I truly don't think that there's the least possibility that you would react like that to a baby you had given birth to. I think that your brain has reasoned that as an explanation for your reluctance to go down this road. That reluctance is completely understandable - I recognise your instinct for protecting yourself from disappointment, and you're still mourning Laura - of course you are and will forever, but it's still so recent for you.

Having said that, maybe you could look at it from a different angle - have you trusted your mother's instinct in the past, and has it been right? It must torment her to see your unhappiness and she knows you better than anyone in the world. I don't think she's putting her wishes against your best interests, and nor is your husband.

I have sometimes found that the things that I've been most reluctant to do have been the things that I've been gladdest to have been pushed into. Can you contemplate letting go and trusting? If your instincts recoil, can you ask for the subject to be dropped, so that you can revisit it in your mind and tell them your decision when you're ready? If you absolutely know it's out of the question, then you still need not to be bothered. Eventually you will start to rebuild a life, but it's far too soon to contemplate that. People are afraid of grief but it can't and mustn't be hurried.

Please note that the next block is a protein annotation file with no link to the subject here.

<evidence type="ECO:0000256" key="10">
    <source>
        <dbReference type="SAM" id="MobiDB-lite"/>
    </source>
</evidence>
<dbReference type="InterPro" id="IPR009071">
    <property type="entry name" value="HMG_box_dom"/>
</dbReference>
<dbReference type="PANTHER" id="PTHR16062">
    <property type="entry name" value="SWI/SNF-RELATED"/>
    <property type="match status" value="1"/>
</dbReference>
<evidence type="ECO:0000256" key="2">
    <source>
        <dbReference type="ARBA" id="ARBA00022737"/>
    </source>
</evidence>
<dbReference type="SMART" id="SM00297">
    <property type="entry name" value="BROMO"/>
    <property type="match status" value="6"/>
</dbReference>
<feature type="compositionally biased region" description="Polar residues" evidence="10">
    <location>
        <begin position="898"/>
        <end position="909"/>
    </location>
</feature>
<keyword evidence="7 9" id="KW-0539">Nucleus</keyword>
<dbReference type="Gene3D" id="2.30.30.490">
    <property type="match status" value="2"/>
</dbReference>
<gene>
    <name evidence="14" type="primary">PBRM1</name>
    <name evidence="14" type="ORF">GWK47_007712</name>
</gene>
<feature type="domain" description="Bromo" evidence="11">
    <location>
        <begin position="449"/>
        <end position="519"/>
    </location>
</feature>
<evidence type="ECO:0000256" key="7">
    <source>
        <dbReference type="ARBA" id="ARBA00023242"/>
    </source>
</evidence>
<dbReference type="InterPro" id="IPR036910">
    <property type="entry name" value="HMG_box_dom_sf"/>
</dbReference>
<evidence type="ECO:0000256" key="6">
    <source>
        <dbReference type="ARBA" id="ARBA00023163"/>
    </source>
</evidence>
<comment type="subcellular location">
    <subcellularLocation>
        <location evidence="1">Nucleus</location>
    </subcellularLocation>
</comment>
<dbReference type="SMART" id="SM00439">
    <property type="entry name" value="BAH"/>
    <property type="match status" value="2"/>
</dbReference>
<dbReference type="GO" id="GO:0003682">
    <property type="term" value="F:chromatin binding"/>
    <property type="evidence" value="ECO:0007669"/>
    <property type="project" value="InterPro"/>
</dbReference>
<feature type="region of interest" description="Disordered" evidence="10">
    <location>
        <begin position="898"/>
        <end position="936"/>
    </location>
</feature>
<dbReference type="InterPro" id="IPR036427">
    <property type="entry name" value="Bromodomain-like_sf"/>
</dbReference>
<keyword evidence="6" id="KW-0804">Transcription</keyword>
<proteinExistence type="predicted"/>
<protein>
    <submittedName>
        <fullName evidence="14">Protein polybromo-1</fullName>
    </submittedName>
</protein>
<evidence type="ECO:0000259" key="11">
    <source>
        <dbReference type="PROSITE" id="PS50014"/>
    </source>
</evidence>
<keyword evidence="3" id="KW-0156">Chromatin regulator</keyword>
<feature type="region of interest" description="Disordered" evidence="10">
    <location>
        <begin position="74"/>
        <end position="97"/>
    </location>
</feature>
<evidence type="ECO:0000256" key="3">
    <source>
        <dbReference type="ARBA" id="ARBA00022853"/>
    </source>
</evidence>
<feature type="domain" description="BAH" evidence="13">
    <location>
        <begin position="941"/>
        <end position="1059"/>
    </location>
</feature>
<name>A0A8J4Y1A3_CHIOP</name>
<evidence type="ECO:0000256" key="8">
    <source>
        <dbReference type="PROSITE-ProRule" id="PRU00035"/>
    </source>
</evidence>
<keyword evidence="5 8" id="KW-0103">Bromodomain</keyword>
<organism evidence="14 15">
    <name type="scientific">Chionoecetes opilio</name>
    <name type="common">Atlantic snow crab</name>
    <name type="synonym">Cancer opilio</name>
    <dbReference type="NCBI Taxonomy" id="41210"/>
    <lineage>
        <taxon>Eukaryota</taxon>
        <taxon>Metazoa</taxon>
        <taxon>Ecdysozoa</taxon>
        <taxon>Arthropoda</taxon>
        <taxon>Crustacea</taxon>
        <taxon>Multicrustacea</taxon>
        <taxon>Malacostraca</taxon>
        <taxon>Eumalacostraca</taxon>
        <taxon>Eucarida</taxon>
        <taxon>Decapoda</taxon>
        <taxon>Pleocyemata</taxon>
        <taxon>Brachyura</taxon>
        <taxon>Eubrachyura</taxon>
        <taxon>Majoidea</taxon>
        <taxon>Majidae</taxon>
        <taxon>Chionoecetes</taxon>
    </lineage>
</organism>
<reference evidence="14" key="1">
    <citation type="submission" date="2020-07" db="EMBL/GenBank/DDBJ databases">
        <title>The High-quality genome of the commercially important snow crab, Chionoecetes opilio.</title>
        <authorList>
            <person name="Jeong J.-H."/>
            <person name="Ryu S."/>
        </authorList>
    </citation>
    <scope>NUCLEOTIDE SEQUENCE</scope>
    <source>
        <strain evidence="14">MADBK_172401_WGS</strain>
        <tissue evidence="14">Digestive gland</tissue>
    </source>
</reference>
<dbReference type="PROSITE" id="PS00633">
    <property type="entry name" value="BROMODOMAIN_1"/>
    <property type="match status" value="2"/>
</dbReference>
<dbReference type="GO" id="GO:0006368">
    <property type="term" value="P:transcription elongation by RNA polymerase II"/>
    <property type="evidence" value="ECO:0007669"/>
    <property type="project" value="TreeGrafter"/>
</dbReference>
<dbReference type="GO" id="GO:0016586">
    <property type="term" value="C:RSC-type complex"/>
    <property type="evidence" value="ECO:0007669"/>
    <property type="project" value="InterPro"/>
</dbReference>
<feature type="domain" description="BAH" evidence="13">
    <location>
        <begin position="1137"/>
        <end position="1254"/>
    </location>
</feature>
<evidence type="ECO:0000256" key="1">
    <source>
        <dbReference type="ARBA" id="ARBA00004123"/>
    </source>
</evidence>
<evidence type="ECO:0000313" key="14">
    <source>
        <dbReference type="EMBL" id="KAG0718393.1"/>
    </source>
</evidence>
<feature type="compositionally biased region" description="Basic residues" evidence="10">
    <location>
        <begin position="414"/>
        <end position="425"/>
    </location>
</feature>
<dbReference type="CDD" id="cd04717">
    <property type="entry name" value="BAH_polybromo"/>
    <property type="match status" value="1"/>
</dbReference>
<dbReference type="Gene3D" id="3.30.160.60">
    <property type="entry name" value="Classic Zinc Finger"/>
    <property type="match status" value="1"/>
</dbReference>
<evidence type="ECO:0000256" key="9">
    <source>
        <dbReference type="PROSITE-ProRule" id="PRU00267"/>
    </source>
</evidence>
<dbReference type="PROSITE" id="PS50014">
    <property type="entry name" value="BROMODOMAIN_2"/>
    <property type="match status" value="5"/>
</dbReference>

charmedgirl said...

this is a very difficult dilemma, especially if you are not sure about another baby as it is. oh alice, but there is one thing...i'm pretty sure that you will love any baby you carry and birth. i think that's part of the 'problem' we have with our dead babies: we can't let go, even if they were never even born alive. either way you choose, you will still have an empty chair, no matter what the DNA. it is not easy...it really sucks, in fact. there is no answer.

c. said...

I think it's hard to open that door to possibility again, once it's been slammed shut on us and we've made the decision to triple bolt it and throw away the key. I agree with Charmy in that I think, should you go the egg donor route, you will absolutely love the resulting child. There's no question in my mind.

And yet, the question still remains: Do you dare open the door to hope again? Some days I say, with absolute conviction, NO. And other days, I'd take hope over anything at all.

Hoping the answer that is most comfortable for you makes its way to you, Alice. XO.

Alice said...

Thanks so very much for the comments. They really, really help. I can't tell you how much more sense gets talked on these blogs than in the world around me. I'm really touched that people take the time to give their thoughts. Alice

niobe said...

I have to say that I had somewhat similar feelings and fears about going the surrogacy route. And during the pregnancy, I felt kind of disconnected from the whole thing. I honestly didn't believe that the baby was going to truly be mine or that I would feel about it the same way I felt about my older son.